Asking a fellow gardener their zone is a quick way to find out what you may have in common with them, for it indicates if they are likely to grow the same plants that you do. Then the conversation can really begin.
So, when I recently heard that a new USDA Plant Hardiness Zone Map had been developed, I wondered if I would have some kind of identity crisis when I looked at it. Would I suddenly find myself in a new gardening zone?
The new map is different (and somewhat harder to read, in my opinion) than the previous map, which had been in use since 1990. However, it seems more accurate in that it shows more details, including more clearly defined areas that are affected by changes in elevation.
The new map was created using temperature data from 1976 to 2005. Data was collected from more weather stations than before (nearly 8,000 of them), making it more accurate. In recent years, the technology to measure weather has improved dramatically, and this has resulted in a more precise map. I understand that the new map even takes into consideration factors such as proximity to large bodies of water, prevailing winds and land topography.
The map is divided into zones based on the average annual minimum temperature. The new map shows 13 zones in the United States (the old map had 11). Each zone represents a temperature range of 10 degrees. As with the old map, each zone is further subdivided into “a” and “b” categories, which represent a five-degree range. The lower the number, the colder the zone; and “a” is colder than “b.”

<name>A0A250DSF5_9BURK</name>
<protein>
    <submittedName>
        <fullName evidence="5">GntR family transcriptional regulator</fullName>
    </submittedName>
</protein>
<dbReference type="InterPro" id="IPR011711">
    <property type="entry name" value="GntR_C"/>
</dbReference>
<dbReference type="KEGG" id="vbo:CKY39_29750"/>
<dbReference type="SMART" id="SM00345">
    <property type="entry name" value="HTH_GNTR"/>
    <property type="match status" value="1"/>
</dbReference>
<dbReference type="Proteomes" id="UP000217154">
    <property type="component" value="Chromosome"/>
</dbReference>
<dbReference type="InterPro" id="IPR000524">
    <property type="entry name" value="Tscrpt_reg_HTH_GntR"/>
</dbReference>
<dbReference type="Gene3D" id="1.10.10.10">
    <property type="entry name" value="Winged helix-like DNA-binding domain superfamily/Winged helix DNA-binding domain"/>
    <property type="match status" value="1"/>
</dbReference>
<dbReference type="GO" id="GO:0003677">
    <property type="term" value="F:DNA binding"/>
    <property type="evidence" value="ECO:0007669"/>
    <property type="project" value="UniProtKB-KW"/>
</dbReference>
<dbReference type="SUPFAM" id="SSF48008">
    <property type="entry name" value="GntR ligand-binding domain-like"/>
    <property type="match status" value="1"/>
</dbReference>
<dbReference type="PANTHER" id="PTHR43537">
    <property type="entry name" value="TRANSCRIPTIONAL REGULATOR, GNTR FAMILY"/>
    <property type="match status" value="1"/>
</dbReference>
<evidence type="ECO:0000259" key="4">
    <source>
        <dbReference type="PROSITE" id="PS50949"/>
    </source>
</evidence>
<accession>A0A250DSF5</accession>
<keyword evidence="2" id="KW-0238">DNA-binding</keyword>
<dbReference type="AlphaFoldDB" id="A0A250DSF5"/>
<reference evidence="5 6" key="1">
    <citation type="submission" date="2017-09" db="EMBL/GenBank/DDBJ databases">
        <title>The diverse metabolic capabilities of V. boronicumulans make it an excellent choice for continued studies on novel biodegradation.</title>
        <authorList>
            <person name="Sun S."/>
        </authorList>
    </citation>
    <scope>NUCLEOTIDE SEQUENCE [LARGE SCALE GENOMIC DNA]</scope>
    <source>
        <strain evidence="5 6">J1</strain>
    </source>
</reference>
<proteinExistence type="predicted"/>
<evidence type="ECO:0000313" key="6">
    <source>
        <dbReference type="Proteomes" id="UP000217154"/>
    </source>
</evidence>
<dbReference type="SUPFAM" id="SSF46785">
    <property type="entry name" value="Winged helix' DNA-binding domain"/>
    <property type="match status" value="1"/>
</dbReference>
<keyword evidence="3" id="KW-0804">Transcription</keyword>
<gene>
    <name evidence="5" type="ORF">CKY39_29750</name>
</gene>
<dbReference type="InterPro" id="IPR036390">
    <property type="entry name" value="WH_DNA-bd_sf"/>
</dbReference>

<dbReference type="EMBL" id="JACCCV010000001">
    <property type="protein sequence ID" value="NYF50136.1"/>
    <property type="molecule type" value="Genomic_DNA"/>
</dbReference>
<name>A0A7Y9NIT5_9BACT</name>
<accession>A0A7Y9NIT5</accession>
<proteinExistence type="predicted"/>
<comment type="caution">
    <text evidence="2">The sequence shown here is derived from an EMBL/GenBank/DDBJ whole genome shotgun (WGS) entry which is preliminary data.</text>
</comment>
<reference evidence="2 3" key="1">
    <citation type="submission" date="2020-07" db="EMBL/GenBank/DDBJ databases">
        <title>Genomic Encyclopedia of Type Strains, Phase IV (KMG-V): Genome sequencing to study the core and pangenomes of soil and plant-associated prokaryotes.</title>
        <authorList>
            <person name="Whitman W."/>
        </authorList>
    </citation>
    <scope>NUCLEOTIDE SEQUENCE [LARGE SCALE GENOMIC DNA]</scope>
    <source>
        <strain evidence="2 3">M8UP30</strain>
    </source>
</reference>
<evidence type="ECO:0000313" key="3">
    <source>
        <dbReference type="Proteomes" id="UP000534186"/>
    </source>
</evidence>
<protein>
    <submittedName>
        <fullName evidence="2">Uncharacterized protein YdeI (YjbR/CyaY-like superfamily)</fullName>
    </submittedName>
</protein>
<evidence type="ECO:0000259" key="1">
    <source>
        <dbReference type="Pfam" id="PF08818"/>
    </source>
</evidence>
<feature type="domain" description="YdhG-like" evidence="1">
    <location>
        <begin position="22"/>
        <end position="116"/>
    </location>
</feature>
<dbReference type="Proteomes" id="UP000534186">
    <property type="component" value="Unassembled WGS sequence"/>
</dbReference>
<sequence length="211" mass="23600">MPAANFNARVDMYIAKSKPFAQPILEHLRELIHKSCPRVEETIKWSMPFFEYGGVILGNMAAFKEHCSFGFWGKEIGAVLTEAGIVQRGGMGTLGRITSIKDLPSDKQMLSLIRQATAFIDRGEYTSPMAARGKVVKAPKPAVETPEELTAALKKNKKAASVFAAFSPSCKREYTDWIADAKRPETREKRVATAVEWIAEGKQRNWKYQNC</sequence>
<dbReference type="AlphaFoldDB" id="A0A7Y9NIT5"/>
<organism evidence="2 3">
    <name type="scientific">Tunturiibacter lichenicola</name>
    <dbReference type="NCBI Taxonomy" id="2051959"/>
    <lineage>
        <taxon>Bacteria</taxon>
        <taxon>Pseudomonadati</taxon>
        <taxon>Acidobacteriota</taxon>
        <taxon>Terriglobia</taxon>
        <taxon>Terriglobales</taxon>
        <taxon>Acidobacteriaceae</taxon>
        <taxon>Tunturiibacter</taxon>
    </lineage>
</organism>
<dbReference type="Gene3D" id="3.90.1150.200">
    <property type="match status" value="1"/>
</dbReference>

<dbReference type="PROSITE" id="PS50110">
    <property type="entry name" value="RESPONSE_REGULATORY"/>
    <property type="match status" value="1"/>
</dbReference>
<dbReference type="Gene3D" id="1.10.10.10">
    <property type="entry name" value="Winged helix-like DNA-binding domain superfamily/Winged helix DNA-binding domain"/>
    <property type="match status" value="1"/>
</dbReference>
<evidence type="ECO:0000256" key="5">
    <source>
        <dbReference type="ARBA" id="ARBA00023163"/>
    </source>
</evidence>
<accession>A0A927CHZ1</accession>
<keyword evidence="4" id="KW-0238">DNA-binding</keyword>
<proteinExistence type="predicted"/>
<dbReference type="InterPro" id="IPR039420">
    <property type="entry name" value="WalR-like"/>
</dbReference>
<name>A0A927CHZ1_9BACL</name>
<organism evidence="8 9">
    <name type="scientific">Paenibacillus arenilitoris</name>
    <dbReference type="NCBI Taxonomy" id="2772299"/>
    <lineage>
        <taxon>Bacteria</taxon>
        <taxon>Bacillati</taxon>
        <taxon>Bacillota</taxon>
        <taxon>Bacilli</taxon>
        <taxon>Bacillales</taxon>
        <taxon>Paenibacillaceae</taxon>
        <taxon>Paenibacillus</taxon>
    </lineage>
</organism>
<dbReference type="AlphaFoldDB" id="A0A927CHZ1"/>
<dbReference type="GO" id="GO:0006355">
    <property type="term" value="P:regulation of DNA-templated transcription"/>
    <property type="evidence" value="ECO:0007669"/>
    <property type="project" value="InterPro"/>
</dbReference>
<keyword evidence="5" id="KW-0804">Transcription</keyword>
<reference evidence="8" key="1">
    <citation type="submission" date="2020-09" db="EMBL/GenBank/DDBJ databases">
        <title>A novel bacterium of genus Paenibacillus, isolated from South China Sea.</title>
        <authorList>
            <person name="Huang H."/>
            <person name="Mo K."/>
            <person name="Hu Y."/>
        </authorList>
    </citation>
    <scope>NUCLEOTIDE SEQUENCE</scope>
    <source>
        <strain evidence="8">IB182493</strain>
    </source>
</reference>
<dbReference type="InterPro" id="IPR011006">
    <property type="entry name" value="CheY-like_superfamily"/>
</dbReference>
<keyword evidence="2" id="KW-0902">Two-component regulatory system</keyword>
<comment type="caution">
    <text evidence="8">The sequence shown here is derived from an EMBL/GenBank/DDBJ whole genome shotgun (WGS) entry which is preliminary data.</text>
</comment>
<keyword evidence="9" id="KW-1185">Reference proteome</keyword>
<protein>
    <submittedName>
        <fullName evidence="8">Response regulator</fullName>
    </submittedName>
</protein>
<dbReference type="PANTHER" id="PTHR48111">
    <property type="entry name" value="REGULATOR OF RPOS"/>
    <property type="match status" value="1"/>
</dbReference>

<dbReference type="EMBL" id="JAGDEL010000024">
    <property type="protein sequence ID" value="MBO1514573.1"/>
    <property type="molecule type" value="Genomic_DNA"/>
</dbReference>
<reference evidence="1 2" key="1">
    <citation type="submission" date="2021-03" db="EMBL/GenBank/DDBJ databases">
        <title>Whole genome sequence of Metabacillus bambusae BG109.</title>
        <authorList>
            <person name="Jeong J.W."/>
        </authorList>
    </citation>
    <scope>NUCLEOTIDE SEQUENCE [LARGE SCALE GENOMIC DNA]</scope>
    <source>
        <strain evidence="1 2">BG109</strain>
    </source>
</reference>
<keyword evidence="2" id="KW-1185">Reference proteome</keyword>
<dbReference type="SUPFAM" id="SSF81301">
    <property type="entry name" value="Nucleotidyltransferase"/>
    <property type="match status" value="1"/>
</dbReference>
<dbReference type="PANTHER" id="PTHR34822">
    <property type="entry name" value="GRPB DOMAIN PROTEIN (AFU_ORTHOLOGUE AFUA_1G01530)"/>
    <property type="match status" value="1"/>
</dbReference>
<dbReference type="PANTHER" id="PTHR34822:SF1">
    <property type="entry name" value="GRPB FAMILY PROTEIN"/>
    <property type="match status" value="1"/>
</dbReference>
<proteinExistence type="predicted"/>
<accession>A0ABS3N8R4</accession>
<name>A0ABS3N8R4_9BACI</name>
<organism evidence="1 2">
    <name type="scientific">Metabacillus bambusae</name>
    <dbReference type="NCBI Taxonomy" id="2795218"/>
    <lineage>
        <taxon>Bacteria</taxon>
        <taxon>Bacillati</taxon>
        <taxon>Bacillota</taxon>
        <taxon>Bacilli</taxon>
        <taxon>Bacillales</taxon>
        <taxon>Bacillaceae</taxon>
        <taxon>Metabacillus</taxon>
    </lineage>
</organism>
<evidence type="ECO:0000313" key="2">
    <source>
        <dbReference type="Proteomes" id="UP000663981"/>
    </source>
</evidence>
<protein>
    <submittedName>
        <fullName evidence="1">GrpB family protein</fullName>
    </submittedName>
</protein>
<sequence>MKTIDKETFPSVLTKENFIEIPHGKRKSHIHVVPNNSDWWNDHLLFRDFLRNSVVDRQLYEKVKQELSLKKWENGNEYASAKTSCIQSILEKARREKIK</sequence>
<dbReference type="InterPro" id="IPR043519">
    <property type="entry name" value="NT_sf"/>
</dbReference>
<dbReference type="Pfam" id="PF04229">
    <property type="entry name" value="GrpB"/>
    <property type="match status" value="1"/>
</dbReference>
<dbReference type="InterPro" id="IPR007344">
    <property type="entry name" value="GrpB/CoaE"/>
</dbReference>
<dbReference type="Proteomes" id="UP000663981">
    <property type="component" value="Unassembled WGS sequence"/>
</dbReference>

The 1990 map showed five different zones for Georgia (6b through 8b). The new map shows seven (6a through 9a), meaning that one colder zone has been added to the state, as has one warmer zone.
The difficulty I have in reading the new map stems from the subtle shading differences between zones (the old map had more clearly defined boundaries). Fortunately, if you can’t quite tell which zone you’re in when you look at a printed map, you can go to the USDA website: www.planthardiness.ars.usda.gov. Type in your zip code, and it will tell you exactly which zone you’re in.
On the website there is also an “interactive” version of the map that allows you to zoom in and out to see zone boundaries at a much more detailed level. You can also view a static (non-interactive) version of each state’s individual map.
On the USDA website, I learned that my garden in Woodstock is now considered Zone 7b (with an average minimum temperature of 5 to 10 degrees), whereas before it was 7a (average minimum temperature of 0 to 5 degrees).
Now excuse me while I have a minor gardening identity crisis ...
Information about Extension Solutions for Homes and Gardens can be found on the University of Georgia Cooperative Extension website at www.caes.uga.edu/extension/cherokee or by contacting the Cherokee County Extension Office at 100 North St., Suite G21 in Canton at (770) 479-0418. The Georgia Extension Master Gardener Program is a volunteer training program offered through county offices of the University of Georgia Cooperative Extension.